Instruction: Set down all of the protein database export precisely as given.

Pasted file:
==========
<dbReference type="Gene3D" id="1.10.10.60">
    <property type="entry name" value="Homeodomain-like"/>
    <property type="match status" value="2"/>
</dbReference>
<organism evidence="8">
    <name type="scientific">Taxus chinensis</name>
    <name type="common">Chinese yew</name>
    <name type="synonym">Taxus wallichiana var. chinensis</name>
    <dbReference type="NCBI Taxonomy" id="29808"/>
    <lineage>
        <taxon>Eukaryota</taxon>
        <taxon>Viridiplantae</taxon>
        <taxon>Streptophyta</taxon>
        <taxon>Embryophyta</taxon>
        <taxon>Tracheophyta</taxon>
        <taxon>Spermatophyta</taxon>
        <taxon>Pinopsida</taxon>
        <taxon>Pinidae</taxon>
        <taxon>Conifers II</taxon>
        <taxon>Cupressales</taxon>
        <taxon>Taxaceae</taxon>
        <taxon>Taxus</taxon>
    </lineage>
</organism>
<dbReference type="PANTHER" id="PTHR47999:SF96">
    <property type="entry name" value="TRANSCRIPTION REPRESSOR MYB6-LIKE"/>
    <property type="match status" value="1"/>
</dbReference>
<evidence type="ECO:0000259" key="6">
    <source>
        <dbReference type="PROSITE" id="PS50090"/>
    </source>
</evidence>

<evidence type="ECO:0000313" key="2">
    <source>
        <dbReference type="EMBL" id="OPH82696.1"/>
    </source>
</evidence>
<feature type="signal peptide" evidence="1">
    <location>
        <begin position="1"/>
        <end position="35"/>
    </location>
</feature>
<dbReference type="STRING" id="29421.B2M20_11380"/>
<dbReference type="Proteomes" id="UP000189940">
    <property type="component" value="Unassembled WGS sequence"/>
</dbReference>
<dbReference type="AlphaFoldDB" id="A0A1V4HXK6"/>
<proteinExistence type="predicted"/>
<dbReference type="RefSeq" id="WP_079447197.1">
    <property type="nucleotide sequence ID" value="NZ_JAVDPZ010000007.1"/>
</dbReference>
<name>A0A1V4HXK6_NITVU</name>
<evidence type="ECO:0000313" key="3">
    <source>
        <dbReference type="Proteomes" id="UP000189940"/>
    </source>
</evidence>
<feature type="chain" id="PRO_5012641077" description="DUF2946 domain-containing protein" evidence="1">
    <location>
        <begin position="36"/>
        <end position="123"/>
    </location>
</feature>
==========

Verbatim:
<dbReference type="Gene3D" id="1.10.10.60">
    <property type="entry name" value="Homeodomain-like"/>
    <property type="match status" value="2"/>
</dbReference>
<organism evidence="8">
    <name type="scientific">Taxus chinensis</name>
    <name type="common">Chinese yew</name>
    <name type="synonym">Taxus wallichiana var. chinensis</name>
    <dbReference type="NCBI Taxonomy" id="29808"/>
    <lineage>
        <taxon>Eukaryota</taxon>
        <taxon>Viridiplantae</taxon>
        <taxon>Streptophyta</taxon>
        <taxon>Embryophyta</taxon>
        <taxon>Tracheophyta</taxon>
        <taxon>Spermatophyta</taxon>
        <taxon>Pinopsida</taxon>
        <taxon>Pinidae</taxon>
        <taxon>Conifers II</taxon>
        <taxon>Cupressales</taxon>
        <taxon>Taxaceae</taxon>
        <taxon>Taxus</taxon>
    </lineage>
</organism>
<dbReference type="PANTHER" id="PTHR47999:SF96">
    <property type="entry name" value="TRANSCRIPTION REPRESSOR MYB6-LIKE"/>
    <property type="match status" value="1"/>
</dbReference>
<evidence type="ECO:0000259" key="6">
    <source>
        <dbReference type="PROSITE" id="PS50090"/>
    </source>
</evidence>

<evidence type="ECO:0000313" key="2">
    <source>
        <dbReference type="EMBL" id="OPH82696.1"/>
    </source>
</evidence>
<feature type="signal peptide" evidence="1">
    <location>
        <begin position="1"/>
        <end position="35"/>
    </location>
</feature>
<dbReference type="STRING" id="29421.B2M20_11380"/>
<dbReference type="Proteomes" id="UP000189940">
    <property type="component" value="Unassembled WGS sequence"/>
</dbReference>
<dbReference type="AlphaFoldDB" id="A0A1V4HXK6"/>
<proteinExistence type="predicted"/>
<dbReference type="RefSeq" id="WP_079447197.1">
    <property type="nucleotide sequence ID" value="NZ_JAVDPZ010000007.1"/>
</dbReference>
<name>A0A1V4HXK6_NITVU</name>
<evidence type="ECO:0000313" key="3">
    <source>
        <dbReference type="Proteomes" id="UP000189940"/>
    </source>
</evidence>
<feature type="chain" id="PRO_5012641077" description="DUF2946 domain-containing protein" evidence="1">
    <location>
        <begin position="36"/>
        <end position="123"/>
    </location>
</feature>